Reaction of chlorine dioxide with organic matter – formation of inorganic products†
Chlorine dioxide (ClO2) is used for disinfection of water and pollutant control. Recently it was shown that free available chlorine (FAC) is formed during the oxidation of organic compounds with ClO2. To investigate the moieties in natural organic matter (NOM) responsible for the FAC formation, reactions of ClO2 with phenols and olefins were investigated. Thereby primary yields of the inorganic by-products chlorite, chloride, FAC, and chlorate were determined and compared with Suwannee River natural organic matter (SRNOM). The reaction of ClO2 with the studied model compounds (vanillin, hydroquinone, indigotrisulfonate, and dimedone) revealed very different inorganic by-products. The main inorganic by-product of all investigated compounds was chlorite (>50% per consumed ClO2). Besides chlorite, vanillin formed 35% chloride and 4% chlorate, indigotrisulfonate 25% chloride, 7% FAC and 3% chlorate and dimedone 50% chloride and 4% chlorate. Hydroquinone formed exclusively chlorite (90%). Yields of FAC formed by ClO2 oxidation of SRNOM were significant (22%), which principally could result in halogenated organic by-products. Additionally, chlorite (63%), chloride (8%) and chlorate (5%) were formed. The yield of FAC decreased significantly after pre-ozonation, which can be explained by ozone induced formation of poly-hydroxylated aromatic compounds, which may mainly form chlorite in analogy to hydroquinone.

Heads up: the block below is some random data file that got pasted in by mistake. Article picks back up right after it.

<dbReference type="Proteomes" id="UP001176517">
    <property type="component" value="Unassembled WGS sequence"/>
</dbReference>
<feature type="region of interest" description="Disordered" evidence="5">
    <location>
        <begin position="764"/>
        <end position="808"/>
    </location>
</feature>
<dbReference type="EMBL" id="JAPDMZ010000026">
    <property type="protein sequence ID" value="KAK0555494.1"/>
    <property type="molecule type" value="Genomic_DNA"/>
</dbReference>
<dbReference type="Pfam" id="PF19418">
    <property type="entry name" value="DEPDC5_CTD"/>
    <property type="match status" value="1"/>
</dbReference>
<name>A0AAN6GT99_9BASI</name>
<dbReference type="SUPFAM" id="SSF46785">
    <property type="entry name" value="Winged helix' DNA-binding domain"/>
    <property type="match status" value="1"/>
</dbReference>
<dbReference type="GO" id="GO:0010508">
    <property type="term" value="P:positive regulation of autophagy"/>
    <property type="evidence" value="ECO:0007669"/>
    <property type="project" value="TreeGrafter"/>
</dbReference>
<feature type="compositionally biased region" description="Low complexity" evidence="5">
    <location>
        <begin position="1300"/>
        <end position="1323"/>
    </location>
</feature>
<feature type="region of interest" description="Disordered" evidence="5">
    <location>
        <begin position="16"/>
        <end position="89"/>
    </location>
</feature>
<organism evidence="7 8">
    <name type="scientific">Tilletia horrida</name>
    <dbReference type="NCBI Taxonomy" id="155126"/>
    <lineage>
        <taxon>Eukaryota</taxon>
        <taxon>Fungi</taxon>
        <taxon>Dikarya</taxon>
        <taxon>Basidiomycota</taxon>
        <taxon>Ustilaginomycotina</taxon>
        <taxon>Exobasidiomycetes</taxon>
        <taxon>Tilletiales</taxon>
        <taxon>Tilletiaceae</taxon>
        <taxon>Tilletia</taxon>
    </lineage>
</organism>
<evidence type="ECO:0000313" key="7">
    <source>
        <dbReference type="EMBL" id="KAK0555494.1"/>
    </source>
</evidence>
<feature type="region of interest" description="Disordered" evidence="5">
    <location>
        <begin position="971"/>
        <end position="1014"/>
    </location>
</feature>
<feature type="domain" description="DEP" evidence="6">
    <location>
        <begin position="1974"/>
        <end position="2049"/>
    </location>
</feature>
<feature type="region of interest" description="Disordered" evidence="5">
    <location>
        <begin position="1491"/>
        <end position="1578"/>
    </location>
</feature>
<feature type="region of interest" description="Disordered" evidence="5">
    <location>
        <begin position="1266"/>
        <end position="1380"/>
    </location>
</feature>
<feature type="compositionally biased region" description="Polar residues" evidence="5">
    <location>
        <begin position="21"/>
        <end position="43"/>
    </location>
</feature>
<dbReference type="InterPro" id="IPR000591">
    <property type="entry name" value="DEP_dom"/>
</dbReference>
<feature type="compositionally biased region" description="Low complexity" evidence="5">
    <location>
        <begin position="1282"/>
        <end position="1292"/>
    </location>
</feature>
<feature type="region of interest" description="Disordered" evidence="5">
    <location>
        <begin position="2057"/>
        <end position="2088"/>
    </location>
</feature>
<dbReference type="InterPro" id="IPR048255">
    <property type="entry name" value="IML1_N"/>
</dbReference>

- This article is part of the themed collection: Drinking water oxidation and disinfection processes